Halfway through the split, Origen didn’t distribute much gold toward the top lane, but by the end of the summer following playoffs, sOAZ had above average gold distribution for a top laner in the European LCS. Origen showed they had a versatile team that could have played more toward the top side of the map with certain picks, but instead focused on playing around dragons and the bottom half.

It’s hard to say whether Origen would have performed better focusing on the top side of the map, but even in games in the EU LCS where sOAZ would do well in lane and carry, the team didn’t seem to play around him. He functioned as a split-pusher on Hecarim or Fizz while the rest of the team fixated on getting the proper dragon fight.

In the semifinals against SK Telecom T1, Amazing appeared to struggle with indecisive play. He misplayed around team fights or simply failed to act in key situations. Yet until that point, Amazing had performed very well at the World Championship.

It’s unclear whether Amazing’s earlier confidence came as a result of Origen sticking to what they knew in terms of both jungle picks and slower building team fight strategies before the team was forced to choose more aggressive early junglers with the Gragas ban like Evelynn and Lee Sin. If Amazing’s lack of familiarity did result in his poorer performances, however, it supports the idea that sticking to Origen’s practiced pathing and what they already knew helped them advance further than they would have otherwise.

A lucky draw

Origen weren’t expected to get out of Group D. Europe’s third seeded team wasn’t considered the worst squad in their group, but LGD Gaming and KT Rolster were clear favorites. Several analysts have posited that LGD performing far worse than anticipated was a piece of luck for Origen, as in the team’s second encounter, LGD looked rejuvenated and seemed to smother Origen early.

In Origen, Behind the Scenes 3, the team rejoiced upon realizing they would play Flash Wolves in quarterfinals. In this case, it seemed that Origen had a great deal of luck in getting to the semifinals where they finally fell out at the hands of SK Telecom T1. As many posit SKT will eventually win the World Championship, losing to SKT in the semifinals is only one step down from losing to them in finals.

Though luck certainly played a role in Origen making it as far as they did through the World Championship, Origen’s improvements cannot be undersold. Origen improved in scrims through the bootcamp in Korea, and they managed to split even with both KT Rolster and LGD Gaming, Group D’s favorites.

Origen’s ability to play around objectives in the mid and late game was definitely worthy of praise. They chose compositions intelligently, securing picks like Anivia and Orianna to allow them to stall for when Niels could maximize his damage and the rest of the team could chip away at towers.

It is worth noting, however, that before losing to SK Telecom T1, Origen's real piece of luck came in the styles of the teams they played against. Origen only faced one team that played well around their top laner. LGD Gaming focused much more on bottom lane in their losing match and mid lane in their victory. Team SoloMid has always been known as a mid centric team that does little to get their top laner ahead. Flash Wolves’ Chou “Steak” Luhsi’s selling point was his ability to remain stable without jungle pressure.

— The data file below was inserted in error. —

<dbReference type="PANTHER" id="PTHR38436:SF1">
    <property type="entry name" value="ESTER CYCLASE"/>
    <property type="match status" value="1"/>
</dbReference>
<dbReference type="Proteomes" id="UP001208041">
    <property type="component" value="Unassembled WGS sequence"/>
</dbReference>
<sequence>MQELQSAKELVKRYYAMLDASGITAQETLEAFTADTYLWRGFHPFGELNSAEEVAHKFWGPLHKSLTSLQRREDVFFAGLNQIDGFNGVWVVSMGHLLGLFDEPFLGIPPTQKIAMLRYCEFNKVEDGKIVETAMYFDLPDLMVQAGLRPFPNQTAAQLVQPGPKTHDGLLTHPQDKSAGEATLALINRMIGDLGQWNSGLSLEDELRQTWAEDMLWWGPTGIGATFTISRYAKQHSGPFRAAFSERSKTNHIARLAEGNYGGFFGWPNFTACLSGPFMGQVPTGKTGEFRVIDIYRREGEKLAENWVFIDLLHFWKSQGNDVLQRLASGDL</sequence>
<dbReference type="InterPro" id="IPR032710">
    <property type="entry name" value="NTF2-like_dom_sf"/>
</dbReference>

Origen showed serious hiccups in their ability to play against KT’s and SKT’s more top-centric style, and sOAZ’s and Amazing’s inconsistencies came out much more strongly in these matches. Even so, Origen showed an ability to adapt and come back against KT and to avoid bengi’s top lane ganks against SKT. Despite obvious flaws in early game coordination, they managed a convincing run while bucking the meta.

Given Origen’s inconsistent execution and the small luck factor, their ability to make semifinals playing around an AD carry is impressive. When other teams attempted to completely overhaul their style, they seemingly collapsed. SKT, KOO, and Fnatic all found success playing to the top lane and following a similar formula to the one they’d employed for most of the summer. They adapted to the picks and the fast push lane swap, but adhered to the same team dynamic.

Teams like EDward Gaming flopped completely when they couldn’t adjust their dynamic properly to play around their top lane. Origen’s success story suggests that it’s best to continue to play to a team’s strengths under pressures of a sudden and extreme meta change. By not trying to adjust their dynamic and instead focusing on the changing picks and strategies of Patch 5.18, Origen performed much better than other teams that also tried to change jungle pathing and gold distribution.

This World Championship is full of lessons for Origen. A team run by a player can find success. An abrupt change in coaching staff can work as long as it's a change that suits the needs of the players. Niels is truly a marvel. Though the lesson that stands out for me the most in the wake of Origen's run, it's that a team will do a lot better if its players and staff understands itself. The lesson isn't "don't adapt," it's "adapt according to your own capabilities." An AD Carry centric team isn't going to become a juggernaut team overnight, but Origen showed us it doesn't have to be to exceed expectations.

Origen retained their identity. As themselves, they made it much further up the hill than almost anyone predicated.

Kelsey Moser is a staff writer for theScore eSports. You can follow her on Twitter.